There is a point in time where you make design choices and debate them with management. In my case I have to debate my positions and design choices with senior management but it is frustrating that management only strives for performance while I think stability is a must while performance can be achieved later.

E.g. We are facing a design choice to make a recovery mechanism due to lack of transactionality in certain processes i.e. we need to guarantee transactionality of a those processes making them complete fully or rollback the changes it made to database. The current code makes this difficult because we are using stored procedures that manage their own transactions. This means that if the process calls 3 or 4 stored procedures, there is 3 or 4 transactions and if we want the recovery process we need to rollback those changes (yes, they are committed at that time, this means that we need to make more transactions to the database in order to leave it in a consistent state or at least somehow "ignore" those records).

Of course, I wanted to remove the transactions from the stored procedures and commit the transaction in the code after the process ends or rollback there if the process has exceptions.

The case is that management thinks that this approach will make the process slow and also will impact greatly in our code. I think this is correct but also I think that making the rollback process ourselves is plainly reinventing the wheel, error prone and IMHO it will take too much time in stabilize.

So, after the previous example, What could be the most beneficial approach in such cases? I mean, I want a Win-Win situation but I think it is just plainly impossible to agree on this because every time I want to talk about it I get responses like "there should be another way", "you should not tell me there is no way around", "this is not factible", "the performance will degrade", etc. and I think I will end making this faux recovery process just to comply with management.

OTOH I could be wrong and I should do what is told to me without complaining.

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    "management thinks that this approach will make the process slow" based on what? have they implemented it and measured? if not then they have no argument. – rossipedia Sep 14 '13 at 6:31
  • Well, in my opinion; one should do a stable code, then slowly build up to efficiency, I can't really give much details though, I always say direct to the point. – Myrl Sep 14 '13 at 6:50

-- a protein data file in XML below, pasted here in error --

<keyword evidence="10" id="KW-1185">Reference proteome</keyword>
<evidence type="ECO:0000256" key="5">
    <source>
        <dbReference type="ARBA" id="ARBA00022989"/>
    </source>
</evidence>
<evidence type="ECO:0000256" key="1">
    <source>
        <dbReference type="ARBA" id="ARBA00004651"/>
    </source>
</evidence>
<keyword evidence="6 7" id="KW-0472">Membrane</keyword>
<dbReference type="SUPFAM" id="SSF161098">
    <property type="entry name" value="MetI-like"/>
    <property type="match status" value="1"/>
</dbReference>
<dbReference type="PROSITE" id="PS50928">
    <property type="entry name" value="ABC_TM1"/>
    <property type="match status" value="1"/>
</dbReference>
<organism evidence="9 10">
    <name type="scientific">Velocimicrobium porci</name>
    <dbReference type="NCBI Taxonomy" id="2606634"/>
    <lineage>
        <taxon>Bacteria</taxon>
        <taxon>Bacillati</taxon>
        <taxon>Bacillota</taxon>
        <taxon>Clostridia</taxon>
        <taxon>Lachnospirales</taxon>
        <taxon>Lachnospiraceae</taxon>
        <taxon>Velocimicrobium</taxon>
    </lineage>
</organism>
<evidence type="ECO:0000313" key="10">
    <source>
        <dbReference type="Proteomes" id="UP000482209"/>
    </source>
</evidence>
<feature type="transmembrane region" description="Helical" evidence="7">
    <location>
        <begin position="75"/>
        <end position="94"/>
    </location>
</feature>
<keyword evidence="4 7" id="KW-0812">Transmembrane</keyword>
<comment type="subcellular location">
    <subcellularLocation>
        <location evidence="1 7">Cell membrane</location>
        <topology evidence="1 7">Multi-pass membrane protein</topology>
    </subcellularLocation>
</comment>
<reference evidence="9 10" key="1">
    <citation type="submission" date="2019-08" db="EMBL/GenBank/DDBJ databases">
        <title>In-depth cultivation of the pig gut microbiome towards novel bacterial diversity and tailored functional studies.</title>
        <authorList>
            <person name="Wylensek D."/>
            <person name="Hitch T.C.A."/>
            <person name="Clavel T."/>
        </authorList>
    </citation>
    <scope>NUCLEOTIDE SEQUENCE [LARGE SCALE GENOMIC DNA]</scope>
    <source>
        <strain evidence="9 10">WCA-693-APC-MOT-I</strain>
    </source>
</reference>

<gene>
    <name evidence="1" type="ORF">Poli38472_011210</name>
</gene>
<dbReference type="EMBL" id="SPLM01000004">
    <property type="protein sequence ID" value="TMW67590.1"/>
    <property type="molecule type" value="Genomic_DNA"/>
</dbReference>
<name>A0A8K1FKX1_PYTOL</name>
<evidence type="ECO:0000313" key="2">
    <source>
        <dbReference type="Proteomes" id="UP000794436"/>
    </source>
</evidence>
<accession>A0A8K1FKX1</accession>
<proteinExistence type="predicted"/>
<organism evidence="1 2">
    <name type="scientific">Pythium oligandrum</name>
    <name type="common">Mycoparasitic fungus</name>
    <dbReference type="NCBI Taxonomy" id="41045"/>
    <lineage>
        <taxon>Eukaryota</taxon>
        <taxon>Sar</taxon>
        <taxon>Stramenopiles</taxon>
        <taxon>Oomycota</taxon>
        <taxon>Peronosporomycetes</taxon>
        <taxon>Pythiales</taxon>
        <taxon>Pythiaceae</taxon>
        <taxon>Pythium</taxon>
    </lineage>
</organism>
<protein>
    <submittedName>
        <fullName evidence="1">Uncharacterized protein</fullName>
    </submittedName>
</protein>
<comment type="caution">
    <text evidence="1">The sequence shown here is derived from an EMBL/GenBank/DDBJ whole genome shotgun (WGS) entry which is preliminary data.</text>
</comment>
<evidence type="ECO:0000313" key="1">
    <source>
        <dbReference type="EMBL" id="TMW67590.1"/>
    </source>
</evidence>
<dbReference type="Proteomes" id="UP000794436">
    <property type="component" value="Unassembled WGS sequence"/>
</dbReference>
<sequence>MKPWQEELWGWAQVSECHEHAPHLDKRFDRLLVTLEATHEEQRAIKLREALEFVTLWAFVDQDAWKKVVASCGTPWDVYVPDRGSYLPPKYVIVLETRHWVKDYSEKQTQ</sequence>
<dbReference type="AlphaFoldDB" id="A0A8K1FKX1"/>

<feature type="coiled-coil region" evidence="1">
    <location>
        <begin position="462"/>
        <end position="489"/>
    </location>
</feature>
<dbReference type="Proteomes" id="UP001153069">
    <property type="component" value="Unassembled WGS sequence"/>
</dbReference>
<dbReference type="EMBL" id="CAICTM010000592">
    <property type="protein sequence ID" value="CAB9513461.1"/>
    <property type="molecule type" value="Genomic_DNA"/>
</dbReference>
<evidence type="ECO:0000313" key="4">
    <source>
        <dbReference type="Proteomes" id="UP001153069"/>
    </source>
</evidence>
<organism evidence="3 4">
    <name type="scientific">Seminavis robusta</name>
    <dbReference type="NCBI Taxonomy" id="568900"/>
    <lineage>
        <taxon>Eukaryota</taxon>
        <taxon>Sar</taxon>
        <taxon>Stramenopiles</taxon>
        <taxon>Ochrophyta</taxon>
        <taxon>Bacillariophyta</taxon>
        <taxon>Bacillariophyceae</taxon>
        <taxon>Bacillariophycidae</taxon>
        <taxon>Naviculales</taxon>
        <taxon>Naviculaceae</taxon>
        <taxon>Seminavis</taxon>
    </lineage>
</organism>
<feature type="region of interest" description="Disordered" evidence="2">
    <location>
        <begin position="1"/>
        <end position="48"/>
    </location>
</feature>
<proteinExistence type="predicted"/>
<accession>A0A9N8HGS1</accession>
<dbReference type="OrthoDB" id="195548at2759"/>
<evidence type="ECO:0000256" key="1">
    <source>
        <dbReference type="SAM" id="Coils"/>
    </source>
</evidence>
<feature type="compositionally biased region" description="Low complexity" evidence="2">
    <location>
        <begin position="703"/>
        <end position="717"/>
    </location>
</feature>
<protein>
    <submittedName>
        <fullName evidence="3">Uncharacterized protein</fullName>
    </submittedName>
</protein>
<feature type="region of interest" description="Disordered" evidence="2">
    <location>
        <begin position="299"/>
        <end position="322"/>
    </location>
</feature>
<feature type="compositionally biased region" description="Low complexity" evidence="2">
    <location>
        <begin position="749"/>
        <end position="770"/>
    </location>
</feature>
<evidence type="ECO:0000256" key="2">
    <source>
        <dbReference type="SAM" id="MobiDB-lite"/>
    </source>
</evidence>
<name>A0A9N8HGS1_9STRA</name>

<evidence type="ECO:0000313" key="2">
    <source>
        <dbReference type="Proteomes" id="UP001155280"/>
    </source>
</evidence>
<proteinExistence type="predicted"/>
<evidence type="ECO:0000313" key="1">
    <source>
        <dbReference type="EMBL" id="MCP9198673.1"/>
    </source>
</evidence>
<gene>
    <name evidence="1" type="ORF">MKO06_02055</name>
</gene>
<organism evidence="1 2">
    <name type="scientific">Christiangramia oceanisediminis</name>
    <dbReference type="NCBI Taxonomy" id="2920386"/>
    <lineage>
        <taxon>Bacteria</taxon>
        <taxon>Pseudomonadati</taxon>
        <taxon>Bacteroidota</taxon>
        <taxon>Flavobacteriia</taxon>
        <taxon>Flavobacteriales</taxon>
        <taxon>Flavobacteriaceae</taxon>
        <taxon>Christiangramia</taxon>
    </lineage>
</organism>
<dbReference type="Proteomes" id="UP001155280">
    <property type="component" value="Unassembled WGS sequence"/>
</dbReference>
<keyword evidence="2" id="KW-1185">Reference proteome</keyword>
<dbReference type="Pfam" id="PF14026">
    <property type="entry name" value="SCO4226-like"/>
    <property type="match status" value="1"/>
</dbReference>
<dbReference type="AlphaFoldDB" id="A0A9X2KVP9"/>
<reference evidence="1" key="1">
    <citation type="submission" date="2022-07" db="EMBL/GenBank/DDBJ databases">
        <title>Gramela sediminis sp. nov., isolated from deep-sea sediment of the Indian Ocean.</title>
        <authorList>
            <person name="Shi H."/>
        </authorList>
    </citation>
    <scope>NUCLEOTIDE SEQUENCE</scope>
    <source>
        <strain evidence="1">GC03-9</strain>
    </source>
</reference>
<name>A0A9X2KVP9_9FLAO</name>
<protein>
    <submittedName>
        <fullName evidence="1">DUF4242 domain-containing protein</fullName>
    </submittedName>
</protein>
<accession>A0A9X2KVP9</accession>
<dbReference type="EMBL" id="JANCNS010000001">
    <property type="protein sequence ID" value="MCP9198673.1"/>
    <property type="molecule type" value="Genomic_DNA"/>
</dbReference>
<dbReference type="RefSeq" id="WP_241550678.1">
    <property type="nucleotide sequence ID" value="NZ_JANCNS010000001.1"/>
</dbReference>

• @rossipedia I think the consensus there is that "too many records will be locked" because the process has many factors that could make it last from 2 to 30 minutes. We even have alerts for the last case. – ElderMael Sep 14 '13 at 6:54
  • This would indicate that there is a performance issue. You will have to come up with some approach that results in maintainable code AND does not degrade performance. – Shamit Verma Sep 17 '13 at 9:21

I guess all the good advices here on PSE to prefer maintainable code over fast code won't convince your management as long as both of you have only opinions, but no facts. So here is my advice how you might act in your specific situation.

Having stored procedures making their own commits without the ability to control the transactions from outside makes it really hard to reuse that procedures in a combined process (that is true for any kind of code updating a database, stored procedure or not). I see this typically as a heavy design error, typically made by beginners (but I have seen this kind of thing too often from more or less "experienced" devs).

The case is that management thinks that this approach [...] will impact greatly in our code.

Of course, it will impact your code (it will enhance its design). But IMHO in most cases you can refactor existing code in a way the risk of breaking things is not too big. For each of those stored procedure, add a parameter (for example bool autoCommit) which allows to switch the commit off optionally. Let the commit enabled be default (that has typically only a small impact on the existing code), and make sure you did not break anything so far.